The show also has a segment where the interviewer gets to be interviewed! When he got his chance, Dr. Mulira asked what instrument besides the saxophone Isaiah would choose given chance. He said piano, because “it’s delicate especially when you want to hear something sensitive, quiet yet powerful,” and admitted how the seductive sounds of a piano sometimes bring tears to his eyes! 

No doubt Jazz with Isaiah is bound to popurize jazz music in Uganda like never before. It’s a show that should teach station managers to pick show-hosts as passionate and knowledgeable in their areas of interest as is Isaiah about jazz.   

--Saturday Monitor, August 20, 2011               

Monday, August 15, 2011

When one must move on

After over a decade of wooing listeners with her distinctive voice, former Capital FM news anchor Patricia Okoed Bukumunhe is moving on. Dennis D. Muhumuza divulges what made her exceptional.

After 14 years at the helm of news presentation on radio, maybe it was about time Patricia Okoed Bukumunhe left, but one sure thing her ardent fans are going to miss is her distinctive voice. She joined 91.3 Capital FM as a first-year university student (1997), starting off as a weekend anchor/reporter, and because of the zeal and fastidiousness she poured into her job, it didn’t take long for the towering anchorwoman to scale the ranks to news editor and staff presenter.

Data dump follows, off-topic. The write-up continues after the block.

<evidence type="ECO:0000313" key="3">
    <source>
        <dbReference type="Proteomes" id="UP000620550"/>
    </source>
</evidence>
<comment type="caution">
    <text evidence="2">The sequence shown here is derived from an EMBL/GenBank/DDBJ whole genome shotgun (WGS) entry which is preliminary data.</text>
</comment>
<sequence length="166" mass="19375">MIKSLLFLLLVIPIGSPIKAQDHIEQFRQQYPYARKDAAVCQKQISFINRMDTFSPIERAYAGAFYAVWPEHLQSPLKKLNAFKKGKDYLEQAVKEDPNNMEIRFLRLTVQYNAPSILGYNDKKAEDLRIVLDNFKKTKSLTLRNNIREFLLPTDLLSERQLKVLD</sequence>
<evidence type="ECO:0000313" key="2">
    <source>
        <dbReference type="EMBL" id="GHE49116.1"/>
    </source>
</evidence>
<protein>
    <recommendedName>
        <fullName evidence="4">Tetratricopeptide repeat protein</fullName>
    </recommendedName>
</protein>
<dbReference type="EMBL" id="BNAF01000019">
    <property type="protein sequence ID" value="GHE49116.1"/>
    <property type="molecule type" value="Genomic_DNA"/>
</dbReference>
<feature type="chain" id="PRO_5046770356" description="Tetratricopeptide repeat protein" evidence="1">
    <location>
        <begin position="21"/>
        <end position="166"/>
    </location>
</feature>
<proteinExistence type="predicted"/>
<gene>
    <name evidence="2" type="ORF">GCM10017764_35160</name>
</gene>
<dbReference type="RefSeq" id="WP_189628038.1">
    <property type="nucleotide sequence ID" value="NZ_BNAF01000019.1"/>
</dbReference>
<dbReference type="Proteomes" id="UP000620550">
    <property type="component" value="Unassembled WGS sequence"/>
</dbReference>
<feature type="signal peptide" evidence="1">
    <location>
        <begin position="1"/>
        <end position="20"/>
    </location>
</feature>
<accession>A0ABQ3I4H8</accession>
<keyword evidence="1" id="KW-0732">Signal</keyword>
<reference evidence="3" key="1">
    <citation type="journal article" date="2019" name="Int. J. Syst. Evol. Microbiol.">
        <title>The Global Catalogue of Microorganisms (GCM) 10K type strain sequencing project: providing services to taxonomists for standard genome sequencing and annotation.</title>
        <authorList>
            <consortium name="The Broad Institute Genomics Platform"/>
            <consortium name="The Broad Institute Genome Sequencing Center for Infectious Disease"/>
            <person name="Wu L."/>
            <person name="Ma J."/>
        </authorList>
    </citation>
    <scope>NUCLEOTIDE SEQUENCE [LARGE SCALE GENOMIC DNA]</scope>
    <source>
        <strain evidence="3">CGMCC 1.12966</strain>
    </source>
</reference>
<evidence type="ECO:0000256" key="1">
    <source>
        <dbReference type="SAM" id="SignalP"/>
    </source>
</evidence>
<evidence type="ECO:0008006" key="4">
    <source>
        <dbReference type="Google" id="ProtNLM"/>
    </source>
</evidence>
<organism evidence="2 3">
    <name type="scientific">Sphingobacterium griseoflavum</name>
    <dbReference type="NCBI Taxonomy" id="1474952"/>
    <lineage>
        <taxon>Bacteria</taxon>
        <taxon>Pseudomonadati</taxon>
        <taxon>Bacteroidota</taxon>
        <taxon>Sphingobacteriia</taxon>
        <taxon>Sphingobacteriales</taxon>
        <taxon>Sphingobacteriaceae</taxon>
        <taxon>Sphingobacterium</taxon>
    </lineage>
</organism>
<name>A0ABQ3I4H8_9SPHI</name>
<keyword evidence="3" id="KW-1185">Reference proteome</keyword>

Patricia Okoed Bukumunhe
More Ugandan broadcast personalities have gained notoriety for “prostituting” from radio/television station to another and back, but Okoed cleaved to Capital FM; covering everything there is; the usually crazy elections, hosting celebrities and handling the daily buzz feeling of not knowing what to expect each day.

The beginning
For someone who joined as a girl, graduated, got married and garnered quite a following, you would think it was a till-death-do-us-part with the station. But in a world where even the seemingly most solid Christian marriage does crumble, it was only a matter of time before her affair with the station got severed. Maybe the word “severed” carries negative connotations, seeing she says, “it was mutually agreed” that she could move on to quench her thirst for “fresher challenges on an International platform” –which she has done by moving to Juba on a new job, still in the broadcast industry, but whose details she would rather not divulge for now.